Tuesday, 24 September 2013

Logs and Nessie

I have posted on logs being misidentified as Nessie before, but a recent video from a Welsh river was the best Nessie-like log I have seen in some time. This log steadily "swam" past the observers as the river currents paraded it in front of them. If it had just been a snapshot, some may have found it curious, but after viewing the video clip, it is clearly a log. The video itself can currently be viewed here.

However, this prompted me to write a provisional formula for determining the "reliability" of a sighting. That equation is:

R = reliability rating of the event
W = witness experience and trustworthiness
t = time spent observing the object
o = obscuration factor
d = distance from object

The equation will be improved in several ways but it gets across the idea of what goes into a credible  sighting. The experience of a witness concerns the observational skills of the witness. This can be influenced by several factors such as age, familiarity with water based objects and objectivity. There is also trustworthiness which is basically the hoaxer factor. Somebody such as Frank Searle would bring that number and hence the whole value close to zero.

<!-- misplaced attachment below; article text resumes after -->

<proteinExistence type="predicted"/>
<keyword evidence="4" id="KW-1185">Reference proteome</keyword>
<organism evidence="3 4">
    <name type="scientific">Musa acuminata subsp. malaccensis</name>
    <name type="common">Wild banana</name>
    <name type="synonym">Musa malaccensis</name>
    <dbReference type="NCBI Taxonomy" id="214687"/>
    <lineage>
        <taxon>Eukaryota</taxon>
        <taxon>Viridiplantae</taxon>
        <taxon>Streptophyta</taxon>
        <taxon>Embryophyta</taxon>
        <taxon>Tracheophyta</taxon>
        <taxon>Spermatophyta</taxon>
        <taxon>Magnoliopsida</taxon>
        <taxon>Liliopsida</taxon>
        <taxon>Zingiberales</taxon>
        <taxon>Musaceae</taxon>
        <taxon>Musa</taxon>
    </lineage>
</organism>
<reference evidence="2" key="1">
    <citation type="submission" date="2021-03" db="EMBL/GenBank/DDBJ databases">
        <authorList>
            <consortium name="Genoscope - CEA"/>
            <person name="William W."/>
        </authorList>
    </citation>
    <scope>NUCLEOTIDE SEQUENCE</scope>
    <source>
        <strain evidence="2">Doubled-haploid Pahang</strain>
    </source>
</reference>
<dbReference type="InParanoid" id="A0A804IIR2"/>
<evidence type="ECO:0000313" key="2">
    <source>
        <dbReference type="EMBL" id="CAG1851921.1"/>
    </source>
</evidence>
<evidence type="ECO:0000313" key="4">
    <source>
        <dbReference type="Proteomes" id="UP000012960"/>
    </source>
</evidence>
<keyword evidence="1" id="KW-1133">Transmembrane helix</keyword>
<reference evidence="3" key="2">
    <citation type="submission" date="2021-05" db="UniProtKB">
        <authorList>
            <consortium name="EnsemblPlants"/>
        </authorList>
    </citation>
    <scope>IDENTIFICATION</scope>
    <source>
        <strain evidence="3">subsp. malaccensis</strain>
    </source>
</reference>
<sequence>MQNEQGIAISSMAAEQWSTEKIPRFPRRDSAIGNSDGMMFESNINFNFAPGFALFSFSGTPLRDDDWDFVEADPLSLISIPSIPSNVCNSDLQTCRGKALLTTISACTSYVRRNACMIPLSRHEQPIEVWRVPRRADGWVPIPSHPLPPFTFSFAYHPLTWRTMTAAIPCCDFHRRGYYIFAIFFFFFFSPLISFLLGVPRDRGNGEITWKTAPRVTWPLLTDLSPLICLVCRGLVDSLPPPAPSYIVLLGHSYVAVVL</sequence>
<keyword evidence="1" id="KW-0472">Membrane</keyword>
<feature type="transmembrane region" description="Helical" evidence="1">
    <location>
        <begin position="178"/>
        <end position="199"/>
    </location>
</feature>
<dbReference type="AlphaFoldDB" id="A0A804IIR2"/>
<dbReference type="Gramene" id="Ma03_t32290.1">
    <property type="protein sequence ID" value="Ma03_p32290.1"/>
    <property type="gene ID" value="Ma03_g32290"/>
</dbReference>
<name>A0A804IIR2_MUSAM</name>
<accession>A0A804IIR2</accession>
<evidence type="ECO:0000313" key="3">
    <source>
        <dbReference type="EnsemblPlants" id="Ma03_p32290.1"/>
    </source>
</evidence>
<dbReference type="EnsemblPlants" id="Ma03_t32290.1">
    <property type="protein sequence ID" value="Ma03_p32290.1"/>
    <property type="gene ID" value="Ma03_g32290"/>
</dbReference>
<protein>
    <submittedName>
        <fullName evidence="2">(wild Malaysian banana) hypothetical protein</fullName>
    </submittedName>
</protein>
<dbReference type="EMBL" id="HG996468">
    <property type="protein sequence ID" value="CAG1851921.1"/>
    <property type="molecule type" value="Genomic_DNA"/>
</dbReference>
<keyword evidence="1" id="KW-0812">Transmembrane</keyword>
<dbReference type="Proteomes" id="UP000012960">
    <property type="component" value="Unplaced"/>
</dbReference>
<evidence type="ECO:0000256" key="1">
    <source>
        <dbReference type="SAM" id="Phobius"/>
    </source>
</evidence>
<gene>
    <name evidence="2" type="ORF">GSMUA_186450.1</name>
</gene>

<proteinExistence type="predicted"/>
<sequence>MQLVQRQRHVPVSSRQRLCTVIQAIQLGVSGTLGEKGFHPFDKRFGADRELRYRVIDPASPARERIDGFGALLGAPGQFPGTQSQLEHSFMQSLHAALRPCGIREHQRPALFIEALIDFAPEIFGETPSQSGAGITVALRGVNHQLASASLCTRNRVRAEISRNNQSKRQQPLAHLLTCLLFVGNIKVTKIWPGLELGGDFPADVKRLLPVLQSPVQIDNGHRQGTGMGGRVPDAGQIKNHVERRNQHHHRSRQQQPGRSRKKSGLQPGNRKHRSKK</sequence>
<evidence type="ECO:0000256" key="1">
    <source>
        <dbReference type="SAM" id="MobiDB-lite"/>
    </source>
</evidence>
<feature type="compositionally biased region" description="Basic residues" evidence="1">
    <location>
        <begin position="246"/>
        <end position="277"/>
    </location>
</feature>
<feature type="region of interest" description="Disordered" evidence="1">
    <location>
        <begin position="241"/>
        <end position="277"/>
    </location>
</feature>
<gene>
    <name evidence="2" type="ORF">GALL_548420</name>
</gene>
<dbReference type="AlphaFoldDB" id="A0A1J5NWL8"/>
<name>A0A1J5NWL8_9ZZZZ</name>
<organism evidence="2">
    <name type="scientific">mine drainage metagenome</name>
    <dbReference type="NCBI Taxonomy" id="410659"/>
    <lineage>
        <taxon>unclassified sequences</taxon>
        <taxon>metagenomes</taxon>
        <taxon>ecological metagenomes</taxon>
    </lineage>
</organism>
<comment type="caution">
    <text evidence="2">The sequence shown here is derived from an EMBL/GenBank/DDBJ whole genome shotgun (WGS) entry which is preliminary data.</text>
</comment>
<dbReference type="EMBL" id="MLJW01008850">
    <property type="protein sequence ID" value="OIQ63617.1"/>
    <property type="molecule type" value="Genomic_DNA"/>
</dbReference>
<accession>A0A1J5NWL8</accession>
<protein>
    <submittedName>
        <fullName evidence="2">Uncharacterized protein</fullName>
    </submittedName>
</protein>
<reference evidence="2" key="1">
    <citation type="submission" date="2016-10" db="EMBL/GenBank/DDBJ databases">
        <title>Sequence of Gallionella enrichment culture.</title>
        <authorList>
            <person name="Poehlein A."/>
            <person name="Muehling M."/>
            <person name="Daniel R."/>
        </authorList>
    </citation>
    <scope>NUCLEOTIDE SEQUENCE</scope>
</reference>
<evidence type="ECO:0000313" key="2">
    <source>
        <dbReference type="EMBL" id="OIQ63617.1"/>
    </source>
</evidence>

Clearly, the longer a witness spends observing the object, the greater chance that misidentification can be eliminated. In contrast, the further away the object, the more chance of misidentification. The obscuration factor denotes the viewing conditions. Was it misty, were there trees hindering the view and so on?

But applying this formula to this Welsh "Nessie" would be pointless as we all know it is a branch. So, ultimately, a degree of human judgement is still required.